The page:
Bill Gates is a voracious reader. In conversation with him, it’s striking how frequently he cites things he’s read. So he doesn’t just read a lot of books, but he remembers what he reads as well.
We recently asked Gates how he does it, and he has a very specific approach, as you can see in the video above.
To start, Gates recommends getting a comprehensive overview of a topic, so that you can then understand where various details you might read fit in. Gates explains:
If you have a broad framework, then you have a place to put everything. So you have the timeline, or you have the map, or you have the branches of science and what’s known and what’s not known. And so, incremental knowledge is so much easier to maintain in a rich way than, you know, the first time somebody is telling you about Rome. Why am I reading about Rome? Why am I reading about Queen Victoria?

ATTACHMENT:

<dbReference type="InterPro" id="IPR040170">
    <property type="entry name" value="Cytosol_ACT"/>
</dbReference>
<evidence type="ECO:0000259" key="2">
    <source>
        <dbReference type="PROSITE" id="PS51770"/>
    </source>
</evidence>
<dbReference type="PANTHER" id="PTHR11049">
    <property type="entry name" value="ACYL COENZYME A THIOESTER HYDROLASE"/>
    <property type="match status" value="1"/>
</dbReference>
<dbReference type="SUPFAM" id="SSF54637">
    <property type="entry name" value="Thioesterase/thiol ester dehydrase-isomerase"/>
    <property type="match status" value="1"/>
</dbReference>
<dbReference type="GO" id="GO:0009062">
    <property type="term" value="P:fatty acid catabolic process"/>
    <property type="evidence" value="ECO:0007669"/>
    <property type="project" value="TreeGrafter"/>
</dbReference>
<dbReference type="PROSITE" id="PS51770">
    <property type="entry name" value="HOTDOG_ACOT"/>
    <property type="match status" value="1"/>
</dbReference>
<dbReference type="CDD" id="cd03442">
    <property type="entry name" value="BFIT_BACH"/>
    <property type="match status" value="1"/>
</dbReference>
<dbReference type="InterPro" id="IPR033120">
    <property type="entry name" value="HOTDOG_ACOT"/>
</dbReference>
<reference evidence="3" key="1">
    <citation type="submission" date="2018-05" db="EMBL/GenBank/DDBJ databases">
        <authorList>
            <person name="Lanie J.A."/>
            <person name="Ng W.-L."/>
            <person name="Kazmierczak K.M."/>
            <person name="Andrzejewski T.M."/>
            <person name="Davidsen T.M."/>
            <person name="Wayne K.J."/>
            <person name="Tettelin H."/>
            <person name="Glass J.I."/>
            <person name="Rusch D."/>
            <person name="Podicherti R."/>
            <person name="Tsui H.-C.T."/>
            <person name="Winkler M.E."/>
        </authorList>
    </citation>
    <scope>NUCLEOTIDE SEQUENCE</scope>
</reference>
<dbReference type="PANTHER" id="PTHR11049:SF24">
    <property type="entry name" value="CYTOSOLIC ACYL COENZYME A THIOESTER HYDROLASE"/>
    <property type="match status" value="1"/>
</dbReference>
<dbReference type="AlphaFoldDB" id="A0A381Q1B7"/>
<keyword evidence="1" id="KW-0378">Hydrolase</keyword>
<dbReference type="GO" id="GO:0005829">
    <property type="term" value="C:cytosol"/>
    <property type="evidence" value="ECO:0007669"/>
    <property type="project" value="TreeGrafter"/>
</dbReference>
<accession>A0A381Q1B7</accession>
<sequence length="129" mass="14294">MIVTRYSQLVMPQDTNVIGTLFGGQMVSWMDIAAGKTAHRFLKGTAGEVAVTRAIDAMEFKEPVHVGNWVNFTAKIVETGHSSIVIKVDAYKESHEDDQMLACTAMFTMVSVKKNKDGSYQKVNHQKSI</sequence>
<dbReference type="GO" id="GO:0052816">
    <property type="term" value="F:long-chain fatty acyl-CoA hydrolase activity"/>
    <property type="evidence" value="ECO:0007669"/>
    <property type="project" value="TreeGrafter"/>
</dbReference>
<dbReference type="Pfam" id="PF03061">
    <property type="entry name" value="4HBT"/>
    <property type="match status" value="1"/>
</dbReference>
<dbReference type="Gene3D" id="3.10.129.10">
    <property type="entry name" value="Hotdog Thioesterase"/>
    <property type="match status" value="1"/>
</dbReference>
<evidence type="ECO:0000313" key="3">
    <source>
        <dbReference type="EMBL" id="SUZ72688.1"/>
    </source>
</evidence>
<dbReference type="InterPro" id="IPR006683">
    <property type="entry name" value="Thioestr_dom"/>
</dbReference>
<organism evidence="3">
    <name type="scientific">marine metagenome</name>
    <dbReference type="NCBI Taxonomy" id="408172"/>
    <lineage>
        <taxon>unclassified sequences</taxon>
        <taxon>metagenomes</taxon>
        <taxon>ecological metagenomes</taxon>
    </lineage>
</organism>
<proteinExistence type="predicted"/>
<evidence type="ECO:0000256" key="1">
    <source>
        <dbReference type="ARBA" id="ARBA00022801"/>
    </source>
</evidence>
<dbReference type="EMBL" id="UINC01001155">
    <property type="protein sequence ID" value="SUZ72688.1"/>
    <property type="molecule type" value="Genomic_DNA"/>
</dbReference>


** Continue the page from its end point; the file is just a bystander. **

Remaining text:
He recommends, for example, reading the history of scientists if you want to learn science and understand how knowledge evolved and fits together. In this vein, he has backed a program called Big History, a free online social studies course that promises to provide “a framework for all knowledge.”
“Getting kids a sense of how it all fits in early on will make it less, ‘Hey, there’s just a bunch of random stuff here that I don’t know where to put it in my head,'” Gates says.
If you’re interested in Gates’ reading habits, you can watch an earlier conversation we had with him below about how he reads.
Quartz last year compiled all of the public book recommendations from Gates over the previous eight years. We also wrote about his favorite books from 2018.
Find other clips from our full interview with Bill Gates here: